Martina Morawietz


From coffee to smartphones: companies on their human rights mission

What does the Supply Chain Act have to do with human rights and how can Deutsche Telekom support companies on sustainability issues?

When it comes to human rights, companies have a special role to play: we drink coffee from Africa. Our cell phones contain rare earths from China. Our T-shirts are produced in Asia. Supply chains are international and highly complex. Extraction of raw materials, transportation, production, storage: it's all part of it. Many of these products are made under poor working conditions, sometimes even with child or forced labor. Environmental damage is accepted. Companies must take measures to ensure that human rights standards are observed along the entire supply chain. This is ensured by the Supply Chain Act, which has been in force in Germany since 2023. Various Deutsche Telekom software solutions support companies in complying with the new requirements.

Together: positive people standing in one line.

No longer too little time for human rights: How Deutsche Telekom is helping companies implement the Supply Chain Act. © iStock / Prostock-Studio, ID 1329006223

The law motivates companies to proactively comply with human rights standards: 

  • Numerous companies have already started to review their supply chains for potential human rights violations and implement measures to meet the legal requirements. 
  • Some are increasingly seeking dialogue with stakeholders, non-governmental organizations (NGOs) and government agencies to share best practices and clarify uncertainties. 
  • Many companies are already demonstrating their commitment to human rights standards - examples can be found online. 
  • However, quite a few companies are finding it difficult to implement the law. And how are the requirements to be interpreted in detail?

The fact is, violations or potentially suspicious cases have far-reaching consequences: Public image is damaged. Measures for clarification and correction are extensive. Violations of the law can result in fines and exclusion from public procurement for up to three years.

One thing is clear: the law is forcing companies to act:

  • From January 1, 2024, companies with 1,000 or more employees will be under obligation.
  • Reports are due annually, at the latest four months after the end of the financial year. The Federal Office of Economics and Export Control (BAFA), which is responsible for enforcing the law, will for the first time check that all the reports have been submitted and published as required by the deadline of June 1, 2024.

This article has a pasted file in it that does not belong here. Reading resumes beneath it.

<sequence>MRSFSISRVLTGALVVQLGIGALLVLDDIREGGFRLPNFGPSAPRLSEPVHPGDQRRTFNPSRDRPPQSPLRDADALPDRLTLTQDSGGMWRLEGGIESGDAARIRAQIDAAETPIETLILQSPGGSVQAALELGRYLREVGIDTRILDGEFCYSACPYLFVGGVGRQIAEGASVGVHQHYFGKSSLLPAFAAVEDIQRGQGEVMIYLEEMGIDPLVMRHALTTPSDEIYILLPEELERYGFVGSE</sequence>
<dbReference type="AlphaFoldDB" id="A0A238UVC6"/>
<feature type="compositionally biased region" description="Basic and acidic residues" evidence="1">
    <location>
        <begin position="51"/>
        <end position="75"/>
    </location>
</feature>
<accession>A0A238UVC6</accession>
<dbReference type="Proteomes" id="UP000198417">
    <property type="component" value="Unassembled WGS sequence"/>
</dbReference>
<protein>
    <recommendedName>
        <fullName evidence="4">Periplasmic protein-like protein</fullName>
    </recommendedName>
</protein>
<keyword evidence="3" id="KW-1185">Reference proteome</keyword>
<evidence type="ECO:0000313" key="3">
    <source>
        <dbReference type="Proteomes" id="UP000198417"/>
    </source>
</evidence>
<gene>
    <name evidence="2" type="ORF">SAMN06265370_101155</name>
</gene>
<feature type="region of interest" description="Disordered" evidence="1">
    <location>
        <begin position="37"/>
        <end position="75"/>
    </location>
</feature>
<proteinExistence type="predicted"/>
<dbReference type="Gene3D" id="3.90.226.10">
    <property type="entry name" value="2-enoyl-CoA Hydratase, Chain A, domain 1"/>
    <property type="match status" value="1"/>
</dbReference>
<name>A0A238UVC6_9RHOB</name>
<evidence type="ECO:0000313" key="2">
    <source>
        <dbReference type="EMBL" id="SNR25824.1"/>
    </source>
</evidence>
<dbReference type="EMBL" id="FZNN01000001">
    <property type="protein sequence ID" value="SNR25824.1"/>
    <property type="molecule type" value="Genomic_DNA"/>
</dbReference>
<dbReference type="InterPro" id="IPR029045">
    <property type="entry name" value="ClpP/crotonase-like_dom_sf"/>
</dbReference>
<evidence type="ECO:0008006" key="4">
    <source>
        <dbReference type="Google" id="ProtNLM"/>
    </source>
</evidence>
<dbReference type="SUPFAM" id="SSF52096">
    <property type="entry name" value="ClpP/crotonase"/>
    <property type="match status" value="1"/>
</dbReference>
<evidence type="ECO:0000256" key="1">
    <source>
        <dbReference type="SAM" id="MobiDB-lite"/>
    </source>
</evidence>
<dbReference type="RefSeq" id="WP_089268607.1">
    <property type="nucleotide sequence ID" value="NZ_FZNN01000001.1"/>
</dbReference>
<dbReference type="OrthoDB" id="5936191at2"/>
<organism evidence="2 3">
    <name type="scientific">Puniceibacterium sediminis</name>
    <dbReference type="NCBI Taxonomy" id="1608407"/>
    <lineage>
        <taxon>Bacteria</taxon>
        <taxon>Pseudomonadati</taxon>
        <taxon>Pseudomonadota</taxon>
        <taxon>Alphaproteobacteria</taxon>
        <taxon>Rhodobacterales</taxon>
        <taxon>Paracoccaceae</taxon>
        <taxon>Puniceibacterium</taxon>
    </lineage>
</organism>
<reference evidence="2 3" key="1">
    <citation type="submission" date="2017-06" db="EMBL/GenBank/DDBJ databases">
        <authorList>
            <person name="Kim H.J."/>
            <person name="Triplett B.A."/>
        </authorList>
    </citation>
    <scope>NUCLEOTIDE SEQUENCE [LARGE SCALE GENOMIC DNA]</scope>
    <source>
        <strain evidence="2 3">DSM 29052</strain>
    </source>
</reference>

• Further, stricter regulations are "on the horizon", such as the EU Supply Chain Act for companies with 500 employees, which is expected to come into force in 2025.
  • In addition, the Corporate Sustainability Reporting Directive (CSRD) will require a binding sustainability report in accordance with the new European reporting standard, the ESG report, from July 2024. This comprises the documentation of three areas: Environment, Social and Governance.

Companies want to fulfill their due diligence obligations and support the observance of human rights. However, the demanding formalities in the companies consume a lot of working time: not only for upcoming reports, but also directly in the event of anomalies in the supply chain. Telekom's Transparency Suite minimizes the effort involved. This scalable modular system, a software solution based on ServiceNow, meets the basic requirements. It offers an automatic and up-to-date risk analysis, evaluates supply chain processes and helps with the planning of corrective measures. It consolidates the data for the legally required report and supports any complaints with legally compliant responses. The solution links internal and external sources of information and uses artificial intelligence. In the future, it will even be possible to prepare questionnaires for suppliers based on published data - helping all partners in the supply chain to save time.

The sustainability report, too, is a challenge for companies. Deutsche Telekom provides support here with its knowledge of the solution provider market. The "Telekom Sustainability Manager" (link in German) is a preconfigured software-as-a-service solution from Telekom. It enables companies to choose from various components according to a modular principle: ESG reporting, climate management and action finder. Other examples include the Salesforce Net Zero Cloud (link in German), the SAP Sustainability Control Tower and ServiceNow's ESF Management & Reporting module. With these solutions, companies can collect and visualize their emissions data and measure and report it against the planned reduction targets.
Conclusion: Sustainability and digitalization are among the key trends in the business world and they go hand in hand with profitability. Good working conditions inherently ensure fewer errors and therefore lower production costs. In transparent supply chains, such cost drivers become immediately visible. Customers are increasingly choosing suppliers based on sustainability criteria. Companies with proven sustainability are ahead in tenders. Banks also reward them with better credit conditions. Sustainability and transparency thus become a competitive advantage.

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